The objective of this work is to describe the detected cases that contributed to the identification of the problem and its approach in an intensive care unit (ICU).

Methods

Descriptive study, whose period is subdivided into 2, one of surveillance of a group of cases of Chryseobacterium indologenes between January and April 2015, whose index case is declared by the intensive care workers to the Preventive Medicine Department for review of special precautions, and another of surveillance of sporadic cases initiated in the same way as a result of the identification of a case of Elizabethkingia meningoseptica in November 2015 and until March 2016, when a case of Pseudomonas aeruginosa was detected. The attack rate was calculated on patients admitted to the ICU during the first period.

The centre studied has an ICU with 8 individual boxes, with its own sink and a surveillance system for microorganisms of epidemiological interest among the Microbiology and Preventive Medicine Departments. The ICU adheres to the national Zero Resistance initiative,10 which means that weekly screening samples of multi-resistant micro-organisms are carried out in the unit, including bronchial aspiration, which was the nosocomial infection/colonisation index location in all cases. Age, sex, week of stay, intrinsic and extrinsic risk factors of infection/colonisation2 and presence of nebulised therapy of patients were collected.

Environmental samples were collected by vortexing the aerators of the taps in sterile physiological serum for 5min, one of the ICU box in which the last 2 cases of the first period arose, and in all the boxes, medication preparation room, living room and rubbish tip, before each of the 2 cases of the second period, 11 locations in total.

All samples were seeded on Trypticase Soy agar+5% sheep blood (TSS), PolyViteX chocolate agar (PVX) and MacConkey agar. The TSS and PVX agar were incubated for 48h in a 37°C oven with 5% CO2, while the MacConkey agar was incubated in an oven at 37°C without CO2. Each plate was checked at 24h of incubation. The identification at the species level of the microorganisms isolated in the study was carried out using the mass spectrometry technique (VITEK MS, Biomerieux) based on the MALDI-TOF. In all the isolates, identification results were obtained with a confidence value of 99.9%, and antibiotic sensitivity studies were carried out based on the Kirby Bauer agar disk diffusion method.

Coinciding with the last case of the first period, controls of water in the consumer's tap were requested from the 8 boxes to the accredited external laboratory with which the hospital performs the water self-monitoring,7 which were repeated at 24h to verify the effectiveness of the corrective action carried out (thermal shock of terminal points and cleaning/disinfection of taps with refill of diffusers of all the boxes), together with sampling of entry point to the centre and points distal to the ICU.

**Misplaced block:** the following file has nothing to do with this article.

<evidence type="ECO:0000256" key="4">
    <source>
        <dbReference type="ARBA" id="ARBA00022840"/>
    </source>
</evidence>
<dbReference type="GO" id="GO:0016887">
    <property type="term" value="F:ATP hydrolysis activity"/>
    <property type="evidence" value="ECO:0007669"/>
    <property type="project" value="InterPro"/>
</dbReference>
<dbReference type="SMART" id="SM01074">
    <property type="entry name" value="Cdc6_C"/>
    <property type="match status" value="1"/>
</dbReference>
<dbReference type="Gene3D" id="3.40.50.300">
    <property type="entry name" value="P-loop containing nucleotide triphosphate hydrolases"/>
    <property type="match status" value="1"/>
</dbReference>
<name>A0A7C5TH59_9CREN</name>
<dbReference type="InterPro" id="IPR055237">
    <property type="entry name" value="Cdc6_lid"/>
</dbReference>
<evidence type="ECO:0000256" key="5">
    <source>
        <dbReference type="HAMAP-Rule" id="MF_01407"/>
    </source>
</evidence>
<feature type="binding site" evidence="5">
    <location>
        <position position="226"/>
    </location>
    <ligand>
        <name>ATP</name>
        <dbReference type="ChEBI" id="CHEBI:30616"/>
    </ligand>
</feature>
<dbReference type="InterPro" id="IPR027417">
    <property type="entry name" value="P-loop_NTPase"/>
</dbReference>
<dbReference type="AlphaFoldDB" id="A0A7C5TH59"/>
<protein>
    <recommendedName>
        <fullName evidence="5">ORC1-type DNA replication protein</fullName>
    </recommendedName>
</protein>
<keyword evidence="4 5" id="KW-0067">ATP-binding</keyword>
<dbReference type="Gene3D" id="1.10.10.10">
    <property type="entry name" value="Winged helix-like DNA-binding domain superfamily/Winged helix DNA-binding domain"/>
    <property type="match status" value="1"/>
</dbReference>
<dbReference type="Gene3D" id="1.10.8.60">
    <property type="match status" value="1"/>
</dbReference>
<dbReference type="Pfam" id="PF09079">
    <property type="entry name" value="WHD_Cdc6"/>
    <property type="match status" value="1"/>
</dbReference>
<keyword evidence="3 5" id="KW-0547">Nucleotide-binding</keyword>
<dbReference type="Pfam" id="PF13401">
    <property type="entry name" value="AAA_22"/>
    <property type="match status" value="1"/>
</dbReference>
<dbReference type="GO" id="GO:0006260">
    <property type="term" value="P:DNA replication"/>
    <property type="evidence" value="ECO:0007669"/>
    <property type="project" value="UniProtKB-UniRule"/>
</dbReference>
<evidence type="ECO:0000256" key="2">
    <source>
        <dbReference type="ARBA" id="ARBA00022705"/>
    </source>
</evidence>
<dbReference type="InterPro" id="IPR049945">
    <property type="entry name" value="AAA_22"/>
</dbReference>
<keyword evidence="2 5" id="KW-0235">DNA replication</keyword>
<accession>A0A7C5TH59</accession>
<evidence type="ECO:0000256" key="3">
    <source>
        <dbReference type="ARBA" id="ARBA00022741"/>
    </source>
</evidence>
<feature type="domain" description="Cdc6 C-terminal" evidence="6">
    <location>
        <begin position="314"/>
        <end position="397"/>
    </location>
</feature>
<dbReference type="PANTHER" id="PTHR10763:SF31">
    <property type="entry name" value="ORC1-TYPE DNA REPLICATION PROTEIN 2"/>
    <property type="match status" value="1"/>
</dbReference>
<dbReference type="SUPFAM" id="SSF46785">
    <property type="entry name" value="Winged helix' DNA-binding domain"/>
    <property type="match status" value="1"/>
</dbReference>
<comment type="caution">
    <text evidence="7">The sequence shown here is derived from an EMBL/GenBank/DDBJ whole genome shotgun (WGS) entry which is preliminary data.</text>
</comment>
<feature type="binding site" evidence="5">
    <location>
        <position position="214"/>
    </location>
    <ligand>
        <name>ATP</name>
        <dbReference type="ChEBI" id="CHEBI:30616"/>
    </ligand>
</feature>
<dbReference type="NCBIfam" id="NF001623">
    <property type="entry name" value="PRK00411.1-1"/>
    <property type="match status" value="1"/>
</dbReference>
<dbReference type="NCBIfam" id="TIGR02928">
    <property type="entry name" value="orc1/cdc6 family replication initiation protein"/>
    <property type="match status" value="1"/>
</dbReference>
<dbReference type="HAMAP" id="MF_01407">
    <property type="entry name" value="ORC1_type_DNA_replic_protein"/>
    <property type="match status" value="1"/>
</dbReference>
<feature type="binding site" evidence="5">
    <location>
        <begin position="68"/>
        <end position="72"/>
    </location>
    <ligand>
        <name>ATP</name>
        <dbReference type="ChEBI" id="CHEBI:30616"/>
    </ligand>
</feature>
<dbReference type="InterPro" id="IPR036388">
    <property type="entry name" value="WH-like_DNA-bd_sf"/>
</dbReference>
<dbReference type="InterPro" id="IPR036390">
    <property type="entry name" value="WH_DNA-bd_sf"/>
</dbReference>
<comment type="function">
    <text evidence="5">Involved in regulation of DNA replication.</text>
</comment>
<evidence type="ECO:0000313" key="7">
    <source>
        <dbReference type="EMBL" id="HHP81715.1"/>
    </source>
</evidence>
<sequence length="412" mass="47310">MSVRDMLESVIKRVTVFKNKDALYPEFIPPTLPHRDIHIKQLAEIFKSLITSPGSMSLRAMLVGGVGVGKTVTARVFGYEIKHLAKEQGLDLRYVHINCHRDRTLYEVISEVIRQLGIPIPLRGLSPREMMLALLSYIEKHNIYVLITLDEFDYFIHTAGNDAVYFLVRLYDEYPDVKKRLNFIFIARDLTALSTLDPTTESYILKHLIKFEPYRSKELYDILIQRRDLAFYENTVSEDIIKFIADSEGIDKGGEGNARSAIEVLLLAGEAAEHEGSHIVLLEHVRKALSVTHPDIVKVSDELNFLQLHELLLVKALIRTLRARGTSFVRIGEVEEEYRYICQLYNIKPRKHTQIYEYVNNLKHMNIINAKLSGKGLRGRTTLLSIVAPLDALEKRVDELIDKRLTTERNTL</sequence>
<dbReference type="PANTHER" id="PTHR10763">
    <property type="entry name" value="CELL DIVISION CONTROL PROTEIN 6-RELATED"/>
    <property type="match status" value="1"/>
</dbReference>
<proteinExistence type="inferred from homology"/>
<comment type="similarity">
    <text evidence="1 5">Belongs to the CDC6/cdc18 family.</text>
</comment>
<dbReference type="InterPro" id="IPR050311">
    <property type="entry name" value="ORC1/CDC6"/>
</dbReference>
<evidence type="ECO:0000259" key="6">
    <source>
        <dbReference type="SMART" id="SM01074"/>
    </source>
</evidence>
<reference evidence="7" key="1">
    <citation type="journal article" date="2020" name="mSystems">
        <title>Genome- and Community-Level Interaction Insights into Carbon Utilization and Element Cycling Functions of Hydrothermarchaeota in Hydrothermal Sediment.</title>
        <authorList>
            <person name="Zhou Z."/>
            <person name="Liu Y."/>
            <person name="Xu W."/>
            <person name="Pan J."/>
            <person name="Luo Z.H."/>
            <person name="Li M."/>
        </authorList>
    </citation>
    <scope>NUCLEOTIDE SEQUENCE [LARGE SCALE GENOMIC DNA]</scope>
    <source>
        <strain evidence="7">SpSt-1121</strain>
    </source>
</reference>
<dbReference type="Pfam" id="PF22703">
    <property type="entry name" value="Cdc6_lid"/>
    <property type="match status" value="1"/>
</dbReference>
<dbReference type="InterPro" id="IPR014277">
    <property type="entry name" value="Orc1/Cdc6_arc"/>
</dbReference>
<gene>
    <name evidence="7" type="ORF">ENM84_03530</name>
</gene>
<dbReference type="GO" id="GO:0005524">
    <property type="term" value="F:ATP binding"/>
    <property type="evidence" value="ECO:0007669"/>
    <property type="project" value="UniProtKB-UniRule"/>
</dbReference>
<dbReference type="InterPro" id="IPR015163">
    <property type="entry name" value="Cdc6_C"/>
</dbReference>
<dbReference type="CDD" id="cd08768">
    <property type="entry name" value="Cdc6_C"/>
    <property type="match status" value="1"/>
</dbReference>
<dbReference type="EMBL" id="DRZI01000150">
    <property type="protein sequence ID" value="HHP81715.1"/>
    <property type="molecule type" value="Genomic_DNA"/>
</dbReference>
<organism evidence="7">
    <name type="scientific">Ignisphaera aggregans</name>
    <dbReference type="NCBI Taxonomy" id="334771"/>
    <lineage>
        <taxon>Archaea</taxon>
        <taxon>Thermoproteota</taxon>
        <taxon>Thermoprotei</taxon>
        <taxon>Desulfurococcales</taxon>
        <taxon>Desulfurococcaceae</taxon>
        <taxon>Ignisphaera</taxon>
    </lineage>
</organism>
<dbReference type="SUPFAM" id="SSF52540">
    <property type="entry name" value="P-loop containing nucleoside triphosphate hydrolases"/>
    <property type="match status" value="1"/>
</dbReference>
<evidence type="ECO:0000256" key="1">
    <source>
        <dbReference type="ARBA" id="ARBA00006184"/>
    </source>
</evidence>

Results

Table 1 summarises the characteristics of the cases and Fig. 1 its chronology, listing of results of environmental samples by locations and control actions.

Table 1.

Characteristics of patients who presented with infection/colonisation by NFGNB.

Age  ≥65 years  ≥65 years  ≥65 years  ≥65 years  50–60 years  40–50 years 
Gender  Male  Male  Male  Male  Male  Female 
Intrinsic risk factors  COPD
DM 
COPD  COPD  –  Neoplasm
DM 
Neoplasm 
Extrinsic risk factors  IMV and nebulised therapy  IMV  IMV and nebulised therapy  IMV and nebulised therapy  IMV  IMV 
Week of hospital stay  Third  Third  Second  Fifth  Fifth  Fourth 
Samples  BAS  BAS  BAS  BAS, blood culture and arterial catheter tip  BAS  BAS and blood culture 
Clinical assessment  Colonisation  Colonisation  Colonisation  Colonisation and infection that did not alter the resolution of the symptoms  Infection that did not alter the resolution of the symptoms  Colonisation and infection that did not alter the resolution of the symptoms 
Isolated  C. indologenes  C. indologenes  C. indologenes  C. indologenes  E. meningoseptica  P. aeruginosa 

BAS: bronchoaspiration; COPD: chronic obstructive pulmonary disease; DM: diabetes mellitus; IMV: invasive mechanical ventilation.

Fig. 1.

Timeline and listing of results of environmental samples by locations and control actions.

(0.55MB).

During the period of grouped cases of C. indologenes a total of 91 patients were admitted to the ICU with an average age of 59.8 years (SD: 16.3) and a median of days of stay 2 (IQR: 1–4). 54% were men and 46% women. Four cases appeared, with the attack rate being 4.4%.

C. indologenes was isolated in the tap aerator sample from the same box that housed the last 2 cases and coliforms were isolated in consumer water tap samples both in this and in another box in which there were no cases. The other parameters were appropriate. After the corrective action, all the consumer water tap sample verification tests performed were negative for coliforms.